Most helpful positive review
208 of 287 people found the following review helpful
Insightful, objective, sweeping, powerfully argued
on November 26, 1997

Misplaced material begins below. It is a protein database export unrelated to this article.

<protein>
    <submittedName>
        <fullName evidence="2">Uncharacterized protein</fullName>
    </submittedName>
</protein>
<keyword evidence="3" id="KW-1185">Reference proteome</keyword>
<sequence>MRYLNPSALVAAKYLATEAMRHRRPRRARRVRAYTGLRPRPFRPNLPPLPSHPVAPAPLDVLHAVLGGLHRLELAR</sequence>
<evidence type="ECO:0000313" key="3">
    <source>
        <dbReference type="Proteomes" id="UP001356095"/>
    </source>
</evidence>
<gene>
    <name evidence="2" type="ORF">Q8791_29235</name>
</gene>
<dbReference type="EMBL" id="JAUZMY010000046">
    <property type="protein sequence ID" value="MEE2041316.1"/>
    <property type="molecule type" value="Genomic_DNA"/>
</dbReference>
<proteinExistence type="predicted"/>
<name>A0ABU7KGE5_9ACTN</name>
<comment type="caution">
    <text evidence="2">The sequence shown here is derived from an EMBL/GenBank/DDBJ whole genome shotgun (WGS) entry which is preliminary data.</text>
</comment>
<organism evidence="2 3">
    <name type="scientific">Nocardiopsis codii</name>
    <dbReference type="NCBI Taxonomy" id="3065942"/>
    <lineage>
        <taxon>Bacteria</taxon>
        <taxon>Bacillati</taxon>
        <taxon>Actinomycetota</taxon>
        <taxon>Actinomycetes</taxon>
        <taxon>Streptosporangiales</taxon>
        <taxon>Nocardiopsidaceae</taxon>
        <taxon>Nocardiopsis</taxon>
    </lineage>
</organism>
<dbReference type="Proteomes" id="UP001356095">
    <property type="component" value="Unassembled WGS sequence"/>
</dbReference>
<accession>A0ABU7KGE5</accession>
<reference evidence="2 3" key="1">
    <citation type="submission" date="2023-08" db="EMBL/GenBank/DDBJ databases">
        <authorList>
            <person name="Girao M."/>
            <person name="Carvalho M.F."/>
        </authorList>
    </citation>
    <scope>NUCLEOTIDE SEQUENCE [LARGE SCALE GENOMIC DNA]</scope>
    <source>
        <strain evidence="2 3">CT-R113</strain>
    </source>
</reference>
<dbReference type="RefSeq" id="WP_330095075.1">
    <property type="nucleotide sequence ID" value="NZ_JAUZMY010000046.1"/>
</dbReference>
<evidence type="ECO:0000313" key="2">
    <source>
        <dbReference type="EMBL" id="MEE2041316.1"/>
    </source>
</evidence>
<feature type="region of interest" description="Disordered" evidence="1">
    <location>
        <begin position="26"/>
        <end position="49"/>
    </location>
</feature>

Denton's book is a first-rate critique of contemporary versions of Darwinism and is filled with original and compelling arguments. The usual suspects have, naturally, attacked the book with the usual generic accusations, but don't be mislead: "Evolution: A Theory in Crisis" is not a defense of "Scientific Creationism" and definitely does not go wrong in easy and obvious ways. It is a penetrating account of features of the natural world that mutation and natural selection are simply inadequate to explain. From biochemistry to the fossil record, Denton systematically demolishes the "fact" of evolution as a sufficient explanation for the world as it is. Denton doesn't deny that evolution occurs; he is, for example, sanguine about the "horse series." He claims, however, that evolution, taken as mutation and natural selection, is no more than a partial answer. His his explication and analysis of the avian respiratory system is as convincing as anything in Mike Behe's book. Some have tried to explain away problems in evolution as owing to the paucity of human imagination, but Denton doesn't merely ask, "How could this have evolved?" e.g., the feather, avian respiration, etc. He argues positively that certain features cannot have evolved, that intermediate forms are not just difficult to imagine, they are impossible. There are those who judge books critical of evolution without actually reading them, evidently considering that to be needless toil. They "know" that evolution is true and explains everything, and therefore "know" that all critics have bad motives and worse education. Those who find that they need actually to read a book in order to fairly judge it will find Denton reasonable, extremely well-informed, clear, readable and thought-provoking. I highly recommend "Evolution: A Theory in Crisis."